Alright, so it's morning time, "God willing and the creek don't rise." as my father says. I look in the mirror, and Frosty the Snowman is looking back at me. Mostly my face and arms, because that's what's most exposed.  I'm a side sleeper, so normally the cheek that's pressed against my pillow has a little bit of moisture left.  Everything else, dry, dry, dry.

It's time to take a shower.  Now lots of people think the more water the better.  WRONG.  At least for me anyway.  Water is not my friend.  Dries my skin out.  I steel myself to get in the shower. Steel, you say?  Yes, steel myself.  I feel pretty confident in saying someone with severe eczema, ALWAYS has some type of scratch or cut on them, that frankly, doesn't feel good when it gets wet. You get in, and if it's an especially bad day, you might hold back a scream.  Baths are preferable when it's like that, but who has time for that in the morning.  Speaking of baths, apple cider vinegar baths do tend to help for a bit.

The torturous shower is over, so now I attempt to moisturize.  I say attempt, because I know I'll have to replenish the moisturizer 5011 times today.  Time to get dressed.  It's summertime when the living is easy.  So they say.  Anyway, I don't want to be hot, but I know when I go out to run errands, I'll end up in some freezing cold air-conditioned building.  Remember what I said about air conditioning, it's not my friend.  I compromise, maybe jeans and a short-sleeve top, so only part of me is exposed.  

I finally go out and get the day started.  My uncovered arms are a magnet to central air, and I rub them a little bit.  Okay, let's be honest, I may scratch them. Bad Crafty Mixtress.  All that moisturizer I just put on, makes my fingernails look dirty, so I am constantly inspecting and cleaning them.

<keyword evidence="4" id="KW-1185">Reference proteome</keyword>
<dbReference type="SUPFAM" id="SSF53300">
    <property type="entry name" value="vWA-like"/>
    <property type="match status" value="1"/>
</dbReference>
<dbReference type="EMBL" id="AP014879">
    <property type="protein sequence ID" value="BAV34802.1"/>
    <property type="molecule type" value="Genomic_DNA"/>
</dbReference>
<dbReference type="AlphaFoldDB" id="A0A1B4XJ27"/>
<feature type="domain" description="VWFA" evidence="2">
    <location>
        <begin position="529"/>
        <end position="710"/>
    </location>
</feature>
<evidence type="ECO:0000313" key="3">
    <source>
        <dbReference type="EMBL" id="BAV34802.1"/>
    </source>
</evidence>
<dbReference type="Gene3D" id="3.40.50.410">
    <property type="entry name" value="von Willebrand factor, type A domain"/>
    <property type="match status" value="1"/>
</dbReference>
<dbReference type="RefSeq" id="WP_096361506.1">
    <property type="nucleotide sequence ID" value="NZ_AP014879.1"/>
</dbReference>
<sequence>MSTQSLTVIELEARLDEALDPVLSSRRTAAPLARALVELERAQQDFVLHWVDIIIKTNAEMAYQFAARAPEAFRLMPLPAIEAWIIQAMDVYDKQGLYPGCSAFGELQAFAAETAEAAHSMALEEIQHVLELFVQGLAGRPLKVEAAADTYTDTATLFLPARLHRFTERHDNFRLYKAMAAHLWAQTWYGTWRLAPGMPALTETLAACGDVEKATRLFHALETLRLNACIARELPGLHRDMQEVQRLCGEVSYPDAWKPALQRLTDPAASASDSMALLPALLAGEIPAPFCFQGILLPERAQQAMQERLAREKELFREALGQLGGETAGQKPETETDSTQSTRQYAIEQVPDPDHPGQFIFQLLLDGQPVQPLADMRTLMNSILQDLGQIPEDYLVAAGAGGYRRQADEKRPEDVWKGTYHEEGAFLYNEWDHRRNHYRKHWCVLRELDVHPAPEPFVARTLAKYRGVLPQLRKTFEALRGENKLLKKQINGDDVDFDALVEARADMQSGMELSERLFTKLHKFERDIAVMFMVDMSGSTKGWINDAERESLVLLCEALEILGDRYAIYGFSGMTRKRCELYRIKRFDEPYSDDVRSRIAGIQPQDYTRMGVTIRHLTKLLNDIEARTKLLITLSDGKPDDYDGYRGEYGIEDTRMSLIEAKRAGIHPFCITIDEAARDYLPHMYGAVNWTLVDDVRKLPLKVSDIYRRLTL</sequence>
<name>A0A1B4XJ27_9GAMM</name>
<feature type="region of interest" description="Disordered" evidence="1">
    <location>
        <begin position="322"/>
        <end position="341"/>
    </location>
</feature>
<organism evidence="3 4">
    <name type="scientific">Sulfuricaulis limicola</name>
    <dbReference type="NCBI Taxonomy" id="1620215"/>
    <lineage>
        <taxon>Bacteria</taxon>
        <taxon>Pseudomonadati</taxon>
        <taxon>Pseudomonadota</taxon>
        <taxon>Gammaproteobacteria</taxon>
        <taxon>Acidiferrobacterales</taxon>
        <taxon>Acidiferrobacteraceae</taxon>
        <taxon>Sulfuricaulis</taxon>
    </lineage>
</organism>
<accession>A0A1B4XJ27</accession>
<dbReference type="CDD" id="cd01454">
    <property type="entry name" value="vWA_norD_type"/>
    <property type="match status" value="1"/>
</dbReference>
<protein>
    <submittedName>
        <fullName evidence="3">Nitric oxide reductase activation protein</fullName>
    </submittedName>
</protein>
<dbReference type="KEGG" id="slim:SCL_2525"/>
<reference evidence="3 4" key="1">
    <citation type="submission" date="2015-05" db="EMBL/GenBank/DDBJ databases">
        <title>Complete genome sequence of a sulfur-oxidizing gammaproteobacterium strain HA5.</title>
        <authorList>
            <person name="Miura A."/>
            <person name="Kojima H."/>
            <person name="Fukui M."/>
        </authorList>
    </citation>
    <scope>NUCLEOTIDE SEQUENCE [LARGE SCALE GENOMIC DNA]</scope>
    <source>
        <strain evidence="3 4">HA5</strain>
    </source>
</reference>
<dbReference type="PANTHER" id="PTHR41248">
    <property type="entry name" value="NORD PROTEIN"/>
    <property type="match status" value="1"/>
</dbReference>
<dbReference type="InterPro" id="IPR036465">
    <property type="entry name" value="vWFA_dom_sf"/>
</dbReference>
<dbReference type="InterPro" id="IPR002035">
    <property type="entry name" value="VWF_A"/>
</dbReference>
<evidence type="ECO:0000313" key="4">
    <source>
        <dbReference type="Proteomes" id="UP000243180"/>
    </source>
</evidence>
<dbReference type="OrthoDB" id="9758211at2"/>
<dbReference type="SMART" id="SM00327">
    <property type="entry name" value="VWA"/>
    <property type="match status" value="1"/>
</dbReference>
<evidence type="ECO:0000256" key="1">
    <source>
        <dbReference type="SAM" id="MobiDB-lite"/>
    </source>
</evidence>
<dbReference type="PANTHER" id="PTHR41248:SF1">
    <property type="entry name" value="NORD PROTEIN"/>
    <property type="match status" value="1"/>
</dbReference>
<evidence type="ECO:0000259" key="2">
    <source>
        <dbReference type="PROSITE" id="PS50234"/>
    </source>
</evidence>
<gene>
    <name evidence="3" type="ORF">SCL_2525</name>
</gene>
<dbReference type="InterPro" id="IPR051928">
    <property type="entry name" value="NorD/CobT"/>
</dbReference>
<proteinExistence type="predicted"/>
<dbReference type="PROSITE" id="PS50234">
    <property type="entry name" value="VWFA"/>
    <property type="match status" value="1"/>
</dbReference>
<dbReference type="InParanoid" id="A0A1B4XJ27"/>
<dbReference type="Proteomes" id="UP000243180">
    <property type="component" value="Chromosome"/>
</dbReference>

Well-meaning people may say something about my eczema.  I'm like "yeah, eczema sucks."  I generally have a strong constitution and am pretty self-assured, so I’m alright, but I’ve noticed more and more people saying something to me about the eczema they can see on me. 

I come in from running errands and such and start thinking about dinner.  But first, let me use the restroom.  Seems innocent enough, but then my skin is unexpectedly exposed to air.  DISLIKE.  Need to do a mid-day moisturizing session.  I finish the mid-day session and proceed to cook dinner, using gloves for as much as the process as possible to protect my hands from too much water.

Dinner's done, my husband is home, so now it's time to go walk the dog on a local trail we like.  We like it, because despite it being hot as Hades outside, because the trail has so many trees, it's actually fairly cool.  Fairly cool, doesn't mean it's not still hot, and that you don't sweat.  Sweat for the average person is no big deal.  Sweat for someone with eczema can be a problem.  Sweat irritates my skin.

We come home from the walk, I do a quick wash-up, and then we eat dinner.  After dinner, I watch tv, do crafts, look on the internet, etc., until it's time to start this process all over again, hoping for a decent night's sleep and tolerable skin in the morning.  

This, my friends, is my life with eczema.  Again, no pity is wanted or needed.  Just sharing.  Hopefully, some diet and medicine changes will provide some relief.